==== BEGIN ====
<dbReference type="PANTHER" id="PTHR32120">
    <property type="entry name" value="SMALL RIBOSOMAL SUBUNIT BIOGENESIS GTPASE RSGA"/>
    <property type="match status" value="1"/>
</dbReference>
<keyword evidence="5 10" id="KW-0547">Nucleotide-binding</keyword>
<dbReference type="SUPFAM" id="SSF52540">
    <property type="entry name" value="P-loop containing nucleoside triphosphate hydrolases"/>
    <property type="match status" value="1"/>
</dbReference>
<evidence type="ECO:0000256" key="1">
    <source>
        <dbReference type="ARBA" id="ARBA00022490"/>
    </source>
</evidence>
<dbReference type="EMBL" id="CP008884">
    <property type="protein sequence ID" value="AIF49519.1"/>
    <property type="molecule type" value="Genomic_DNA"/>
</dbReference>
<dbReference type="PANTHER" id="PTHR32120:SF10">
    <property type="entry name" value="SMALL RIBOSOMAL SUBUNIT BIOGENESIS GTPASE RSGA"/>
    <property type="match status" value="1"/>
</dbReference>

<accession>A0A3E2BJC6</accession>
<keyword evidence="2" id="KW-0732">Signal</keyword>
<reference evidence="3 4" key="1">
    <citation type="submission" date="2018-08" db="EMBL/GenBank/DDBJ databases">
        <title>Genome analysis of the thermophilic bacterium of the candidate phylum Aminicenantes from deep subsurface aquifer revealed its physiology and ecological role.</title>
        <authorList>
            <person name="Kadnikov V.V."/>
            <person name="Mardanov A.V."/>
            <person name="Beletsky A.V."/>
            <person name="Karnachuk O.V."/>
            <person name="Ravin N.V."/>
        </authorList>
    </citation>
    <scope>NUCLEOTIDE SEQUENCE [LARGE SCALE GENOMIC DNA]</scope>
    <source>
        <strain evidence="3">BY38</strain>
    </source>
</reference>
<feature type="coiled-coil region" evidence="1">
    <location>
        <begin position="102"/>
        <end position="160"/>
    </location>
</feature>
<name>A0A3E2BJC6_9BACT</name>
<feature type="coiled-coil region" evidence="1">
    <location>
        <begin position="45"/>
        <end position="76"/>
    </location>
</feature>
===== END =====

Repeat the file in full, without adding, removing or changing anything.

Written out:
<dbReference type="PANTHER" id="PTHR32120">
    <property type="entry name" value="SMALL RIBOSOMAL SUBUNIT BIOGENESIS GTPASE RSGA"/>
    <property type="match status" value="1"/>
</dbReference>
<keyword evidence="5 10" id="KW-0547">Nucleotide-binding</keyword>
<dbReference type="SUPFAM" id="SSF52540">
    <property type="entry name" value="P-loop containing nucleoside triphosphate hydrolases"/>
    <property type="match status" value="1"/>
</dbReference>
<evidence type="ECO:0000256" key="1">
    <source>
        <dbReference type="ARBA" id="ARBA00022490"/>
    </source>
</evidence>
<dbReference type="EMBL" id="CP008884">
    <property type="protein sequence ID" value="AIF49519.1"/>
    <property type="molecule type" value="Genomic_DNA"/>
</dbReference>
<dbReference type="PANTHER" id="PTHR32120:SF10">
    <property type="entry name" value="SMALL RIBOSOMAL SUBUNIT BIOGENESIS GTPASE RSGA"/>
    <property type="match status" value="1"/>
</dbReference>

<accession>A0A3E2BJC6</accession>
<keyword evidence="2" id="KW-0732">Signal</keyword>
<reference evidence="3 4" key="1">
    <citation type="submission" date="2018-08" db="EMBL/GenBank/DDBJ databases">
        <title>Genome analysis of the thermophilic bacterium of the candidate phylum Aminicenantes from deep subsurface aquifer revealed its physiology and ecological role.</title>
        <authorList>
            <person name="Kadnikov V.V."/>
            <person name="Mardanov A.V."/>
            <person name="Beletsky A.V."/>
            <person name="Karnachuk O.V."/>
            <person name="Ravin N.V."/>
        </authorList>
    </citation>
    <scope>NUCLEOTIDE SEQUENCE [LARGE SCALE GENOMIC DNA]</scope>
    <source>
        <strain evidence="3">BY38</strain>
    </source>
</reference>
<feature type="coiled-coil region" evidence="1">
    <location>
        <begin position="102"/>
        <end position="160"/>
    </location>
</feature>
<name>A0A3E2BJC6_9BACT</name>
<feature type="coiled-coil region" evidence="1">
    <location>
        <begin position="45"/>
        <end position="76"/>
    </location>
</feature>